Knowles, Herbert (DNB00)
KNOWLES, HERBERT (1798–1817), poet, was born at Gomersal, near Leeds, in 1798. His parentage is said to have been very humble, but it is also stated that he was the brother of J. C. Knowles, subsequently Q.C. He lost both parents at an early age, and was about to enter a merchant's office at Liverpool when his talents attracted the notice of three benevolent clergymen, who raised 20l. a year towards his education on condition of his friends contributing 30l. more. He was sent to Richmond grammar school, Yorkshire, ‘totally ignorant,’ he tells Southey, of classical and mathematical literature. It had been hoped that he might obtain a sizarship at St. John's College, Cambridge, but the inability of his relations to fulfil their engagements seemed likely to put an end to the project, when Knowles conceived the idea of applying to Southey, sending him at the same time the poem of ‘The Three Tabernacles,’ which he had composed on 7 Oct. 1816. Southey, with his usual generosity, entered warmly into the matter, promised 10l. a year from his own means, and procured 20l. more by application to Earl Spencer and Rogers. Knowles was actually elected a sizar on 31 Jan. 1817, but he was already in a hopeless decline, and died on 17 Feb. following, at Gomersal. A letter from him to Southey, dated 28 Dec. 1816, conveys the most favourable impression of his modesty, candour, and good sense. He deprecates all extravagant expectations of his academical success, but undertakes to ‘strive that my passage through the university, if not splendid, shall be respectable.’ Verses from his pen were printed in the ‘Literary Gazette’ for 1819 and 1824, and the ‘Literary Souvenir’ for 1825 (reprinted in the ‘Saturday Magazine,’ vol. xvi.); and a correspondent of ‘Notes and Queries’ states himself to be in possession of several unpublished pieces. His reputation, however, entirely rests on the poem sent to Southey, entitled by himself ‘The Three Tabernacles,’ but better known as ‘Stanzas in Richmond Churchyard,’ which had a large circulation on a separate sheet, and first appeared in book form in Carlisle's ‘Endowed Grammar Schools.’ It would be difficult to overpraise this noble masterpiece of solemn and tender pathos, exquisite in diction and melody, and only marred by the anticlimax of the last stanza, fine in itself, but out of keeping with the general sentiment of the poem. If this had been omitted and the two preceding stanzas transposed, the impression would have been one of absolute perfection. Even as they stand the stanzas are unparalleled as the work of a schoolboy for faultless finish and freedom from all the characteristic failings of inexperience. This extraordinary maturity discriminates Knowles from other examples of precocious genius, such as Keats, Blake, and Chatterton, and insures him a unique place among youthful poets. His intellect must have been as active as his emotional nature; and even had the poetical impulse deserted him, he could not have failed to achieve distinction in some manner.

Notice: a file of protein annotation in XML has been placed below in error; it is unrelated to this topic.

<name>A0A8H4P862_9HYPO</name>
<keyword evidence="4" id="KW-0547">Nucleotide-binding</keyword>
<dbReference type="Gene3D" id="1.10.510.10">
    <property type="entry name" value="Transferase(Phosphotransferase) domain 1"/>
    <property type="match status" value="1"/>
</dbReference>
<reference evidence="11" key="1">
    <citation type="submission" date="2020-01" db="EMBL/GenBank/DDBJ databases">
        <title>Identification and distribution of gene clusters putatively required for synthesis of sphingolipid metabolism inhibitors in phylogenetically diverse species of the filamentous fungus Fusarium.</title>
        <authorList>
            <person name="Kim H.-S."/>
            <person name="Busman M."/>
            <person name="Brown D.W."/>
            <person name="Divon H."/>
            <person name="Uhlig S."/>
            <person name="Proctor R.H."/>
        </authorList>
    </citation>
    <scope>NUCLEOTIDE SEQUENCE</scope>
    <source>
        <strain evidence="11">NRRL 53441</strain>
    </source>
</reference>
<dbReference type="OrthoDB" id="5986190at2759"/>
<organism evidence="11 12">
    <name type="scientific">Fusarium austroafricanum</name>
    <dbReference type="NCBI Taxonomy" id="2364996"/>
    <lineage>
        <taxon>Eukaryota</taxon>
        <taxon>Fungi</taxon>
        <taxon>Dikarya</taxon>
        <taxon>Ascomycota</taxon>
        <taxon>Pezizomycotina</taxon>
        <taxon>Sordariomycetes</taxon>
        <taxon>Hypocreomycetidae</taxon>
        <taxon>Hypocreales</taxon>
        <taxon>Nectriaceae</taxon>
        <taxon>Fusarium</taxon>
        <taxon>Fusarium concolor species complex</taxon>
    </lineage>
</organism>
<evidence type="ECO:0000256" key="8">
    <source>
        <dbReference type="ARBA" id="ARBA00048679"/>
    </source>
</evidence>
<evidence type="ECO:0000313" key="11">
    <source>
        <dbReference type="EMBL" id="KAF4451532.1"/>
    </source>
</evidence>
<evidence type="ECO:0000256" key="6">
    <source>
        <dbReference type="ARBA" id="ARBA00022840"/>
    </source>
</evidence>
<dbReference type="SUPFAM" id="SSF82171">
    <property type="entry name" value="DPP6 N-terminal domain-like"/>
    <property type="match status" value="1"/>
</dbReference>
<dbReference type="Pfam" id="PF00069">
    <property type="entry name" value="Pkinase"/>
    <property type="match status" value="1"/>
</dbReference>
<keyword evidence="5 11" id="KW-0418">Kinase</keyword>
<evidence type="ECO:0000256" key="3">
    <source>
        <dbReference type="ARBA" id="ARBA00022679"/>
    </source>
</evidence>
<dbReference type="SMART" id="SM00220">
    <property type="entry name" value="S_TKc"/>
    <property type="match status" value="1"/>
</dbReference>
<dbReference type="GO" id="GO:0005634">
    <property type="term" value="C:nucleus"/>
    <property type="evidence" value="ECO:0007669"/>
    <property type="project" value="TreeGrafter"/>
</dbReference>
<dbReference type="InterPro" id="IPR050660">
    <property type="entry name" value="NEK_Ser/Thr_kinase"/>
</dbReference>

[Southey's Life and Correspondence, iv. 221–227; Quarterly Review, vol. xxi.; Notes and Queries, 2nd ser. vol. viii.; Carlisle's Endowed Grammar Schools.]